Go Airlines India Ltd. This week became the latest casualty in the battle of the skies over India. It isn’t the first high-profile carrier to fail, and it won’t be the last.
Buoyed by an emerging middle class hankering to fly, Indian airlines ordered billions of dollars worth of planes in the past few years, creating a cauldron of competition in what is now the world’s most populous nation. Even before the pandemic slammed the industry, the fight for survival was intense.
The lure of aviation has proven particularly attractive — and brutal — for wealthy entrepreneurs eager to enter a burgeoning sector and wooed by the status of owning an airline. Go, run by cookie-to-clothing magnate Nusli Wadia’s group, is the third high-profile carrier majority owned by a billionaire that has ceased to fly in the past 11 years.
Here’s what makes India both one of the fastest-growing and most difficult markets for operators, as well as suppliers such as Airbus SE and Boeing Co.
Why did Go stop?
Once the nation’s third-biggest carrier, Go sought insolvency protection, saying that Pratt & Whitney had failed to supply parts and replacement engines needed for the Airbus A320neo jets that are the backbone of its fleet, even after it was mandated by an arbitration court to do so, forcing it to ground about half its planes. The engine maker, a unit of Raytheon Technologies Corp., has disputed the claim.
But Go has struggled in the past as well, growing more slowly than rival IndiGo, which now controls over half the domestic market, and borrowing heavily to pay leases, airport dues and salaries during the pandemic when its jets were grounded.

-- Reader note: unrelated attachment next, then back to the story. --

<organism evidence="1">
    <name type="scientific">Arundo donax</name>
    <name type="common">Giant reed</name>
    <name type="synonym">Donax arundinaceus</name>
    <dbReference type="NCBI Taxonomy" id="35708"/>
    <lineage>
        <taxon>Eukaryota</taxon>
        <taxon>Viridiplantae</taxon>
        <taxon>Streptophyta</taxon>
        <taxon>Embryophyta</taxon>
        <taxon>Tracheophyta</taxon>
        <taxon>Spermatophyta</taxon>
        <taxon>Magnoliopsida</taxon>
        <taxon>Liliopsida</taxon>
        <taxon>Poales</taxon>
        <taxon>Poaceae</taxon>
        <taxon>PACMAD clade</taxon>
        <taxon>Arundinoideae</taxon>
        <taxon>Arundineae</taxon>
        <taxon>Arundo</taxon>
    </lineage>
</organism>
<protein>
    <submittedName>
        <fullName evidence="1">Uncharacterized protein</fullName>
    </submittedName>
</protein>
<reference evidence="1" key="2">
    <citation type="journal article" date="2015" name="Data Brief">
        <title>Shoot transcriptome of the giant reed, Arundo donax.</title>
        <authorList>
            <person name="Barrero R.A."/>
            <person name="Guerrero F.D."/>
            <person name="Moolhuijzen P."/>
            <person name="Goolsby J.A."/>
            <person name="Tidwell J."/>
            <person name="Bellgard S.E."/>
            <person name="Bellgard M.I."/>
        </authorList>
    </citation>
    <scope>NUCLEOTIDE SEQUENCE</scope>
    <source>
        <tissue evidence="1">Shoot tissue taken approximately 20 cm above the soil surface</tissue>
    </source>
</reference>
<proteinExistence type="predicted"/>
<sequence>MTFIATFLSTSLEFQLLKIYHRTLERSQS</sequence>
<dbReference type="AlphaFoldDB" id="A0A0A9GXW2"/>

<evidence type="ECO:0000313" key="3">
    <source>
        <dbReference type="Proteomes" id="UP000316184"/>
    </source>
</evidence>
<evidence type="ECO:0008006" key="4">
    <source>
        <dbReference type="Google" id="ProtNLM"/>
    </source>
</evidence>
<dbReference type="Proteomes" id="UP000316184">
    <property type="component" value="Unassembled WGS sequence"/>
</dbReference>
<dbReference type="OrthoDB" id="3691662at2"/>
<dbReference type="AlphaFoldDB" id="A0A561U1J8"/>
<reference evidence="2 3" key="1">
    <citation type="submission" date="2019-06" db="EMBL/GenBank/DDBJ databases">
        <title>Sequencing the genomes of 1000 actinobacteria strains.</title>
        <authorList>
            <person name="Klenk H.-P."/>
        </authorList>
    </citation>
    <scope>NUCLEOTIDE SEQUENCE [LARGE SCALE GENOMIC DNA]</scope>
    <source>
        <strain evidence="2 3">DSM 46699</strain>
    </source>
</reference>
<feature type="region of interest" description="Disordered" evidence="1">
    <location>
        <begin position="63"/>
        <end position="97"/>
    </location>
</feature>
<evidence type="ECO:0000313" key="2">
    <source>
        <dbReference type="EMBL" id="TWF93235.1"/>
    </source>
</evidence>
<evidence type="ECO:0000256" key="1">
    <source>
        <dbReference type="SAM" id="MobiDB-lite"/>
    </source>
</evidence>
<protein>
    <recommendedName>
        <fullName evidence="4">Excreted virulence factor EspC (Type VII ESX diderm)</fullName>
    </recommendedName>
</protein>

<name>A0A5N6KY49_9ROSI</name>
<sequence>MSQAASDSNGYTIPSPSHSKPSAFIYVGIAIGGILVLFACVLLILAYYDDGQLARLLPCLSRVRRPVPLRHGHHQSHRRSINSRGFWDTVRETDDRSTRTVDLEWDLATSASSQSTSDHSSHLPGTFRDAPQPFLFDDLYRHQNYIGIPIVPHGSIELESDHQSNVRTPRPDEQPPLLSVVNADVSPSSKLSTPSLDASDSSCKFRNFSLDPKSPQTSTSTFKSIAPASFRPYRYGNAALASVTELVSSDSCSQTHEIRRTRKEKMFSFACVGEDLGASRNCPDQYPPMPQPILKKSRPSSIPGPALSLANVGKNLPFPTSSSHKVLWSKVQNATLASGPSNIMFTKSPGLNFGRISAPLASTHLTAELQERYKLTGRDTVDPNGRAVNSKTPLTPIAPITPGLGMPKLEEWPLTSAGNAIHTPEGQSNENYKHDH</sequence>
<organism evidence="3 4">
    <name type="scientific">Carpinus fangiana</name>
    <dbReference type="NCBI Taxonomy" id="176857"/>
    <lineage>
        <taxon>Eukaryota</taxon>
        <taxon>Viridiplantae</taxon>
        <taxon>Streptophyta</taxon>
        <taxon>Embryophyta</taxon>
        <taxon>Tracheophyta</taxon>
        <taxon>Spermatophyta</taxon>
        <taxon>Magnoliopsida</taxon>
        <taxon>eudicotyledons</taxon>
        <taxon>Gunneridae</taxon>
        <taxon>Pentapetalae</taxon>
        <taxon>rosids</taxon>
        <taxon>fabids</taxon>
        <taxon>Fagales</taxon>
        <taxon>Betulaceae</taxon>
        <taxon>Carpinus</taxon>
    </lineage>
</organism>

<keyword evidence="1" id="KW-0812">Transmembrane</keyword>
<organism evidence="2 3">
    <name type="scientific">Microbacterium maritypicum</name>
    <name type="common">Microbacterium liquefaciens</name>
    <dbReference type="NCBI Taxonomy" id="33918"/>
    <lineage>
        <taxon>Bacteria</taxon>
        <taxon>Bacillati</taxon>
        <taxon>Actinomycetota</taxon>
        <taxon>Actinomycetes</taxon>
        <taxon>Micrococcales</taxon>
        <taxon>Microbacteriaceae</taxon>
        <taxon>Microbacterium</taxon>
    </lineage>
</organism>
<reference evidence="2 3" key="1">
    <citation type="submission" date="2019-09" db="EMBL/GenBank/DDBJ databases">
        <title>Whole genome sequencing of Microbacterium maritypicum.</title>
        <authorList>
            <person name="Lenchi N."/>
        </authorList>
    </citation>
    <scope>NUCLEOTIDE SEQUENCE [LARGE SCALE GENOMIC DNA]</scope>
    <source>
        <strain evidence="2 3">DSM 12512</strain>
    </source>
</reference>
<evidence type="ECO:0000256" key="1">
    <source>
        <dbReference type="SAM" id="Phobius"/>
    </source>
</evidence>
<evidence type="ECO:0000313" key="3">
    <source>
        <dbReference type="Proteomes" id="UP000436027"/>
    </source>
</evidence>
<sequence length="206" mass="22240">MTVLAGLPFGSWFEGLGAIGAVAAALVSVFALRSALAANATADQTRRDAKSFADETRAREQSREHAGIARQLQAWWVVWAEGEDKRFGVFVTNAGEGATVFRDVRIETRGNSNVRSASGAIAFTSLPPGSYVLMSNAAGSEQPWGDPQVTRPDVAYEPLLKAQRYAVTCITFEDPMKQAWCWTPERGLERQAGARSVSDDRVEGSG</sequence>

The airline was forced to delay a 36-billion-rupee ($440 million) initial share sale last year while many of its planes were still idled and is now staring at imminent creditor defaults, with liabilities of 114.6 billion rupees ($1.4 billion).
An Indian court on Thursday reserved judgment — delaying a verdict in response to a plea by the carrier as it sought respite from lessors who wanted their planes back.
Who else has folded?
Kingfisher Airlines, founded by fugitive beer tycoon Vijay Mallya, ended operations in 2012 after failing to clear its dues to banks, staff, lessors and airports. Travel agent-turned-billionaire Naresh Goyal’s Jet Airways India Ltd. hasn’t flown since entering bankruptcy in 2019. Smaller regional carriers have also folded in recent years, including Air Costa, which surprised the aviation world in 2014 with an order for 50 Embraer SA jets worth $2.9 billion before things went belly up in 2017.
Read: They flew, then faltered: A tale of two airlines set in India
Why so many failures?
The reasons Indian airlines fold vary, but it mostly boils down to a mix of dirt-cheap fares, high taxes on fuel and cut-throat competition, all recently compounded by the disruption from Covid. A one-way ticket for a 90-minute flight from New Delhi to Mumbai on Sunday was offered for $79 on Booking.com, compared with $199 for a similar-length flight from New York to Atlanta.
Some Indian states impose provincial taxes of as much as 30% on jet fuel. That’s airlines’ single biggest cost, accounting for more than half the expenses for some no-frills brands. Big players like IndiGo offer ultra-cheap fares on routes flown by rivals, using their reach to recoup costs on less-competitive legs and tapping economies of scale to lower overheads.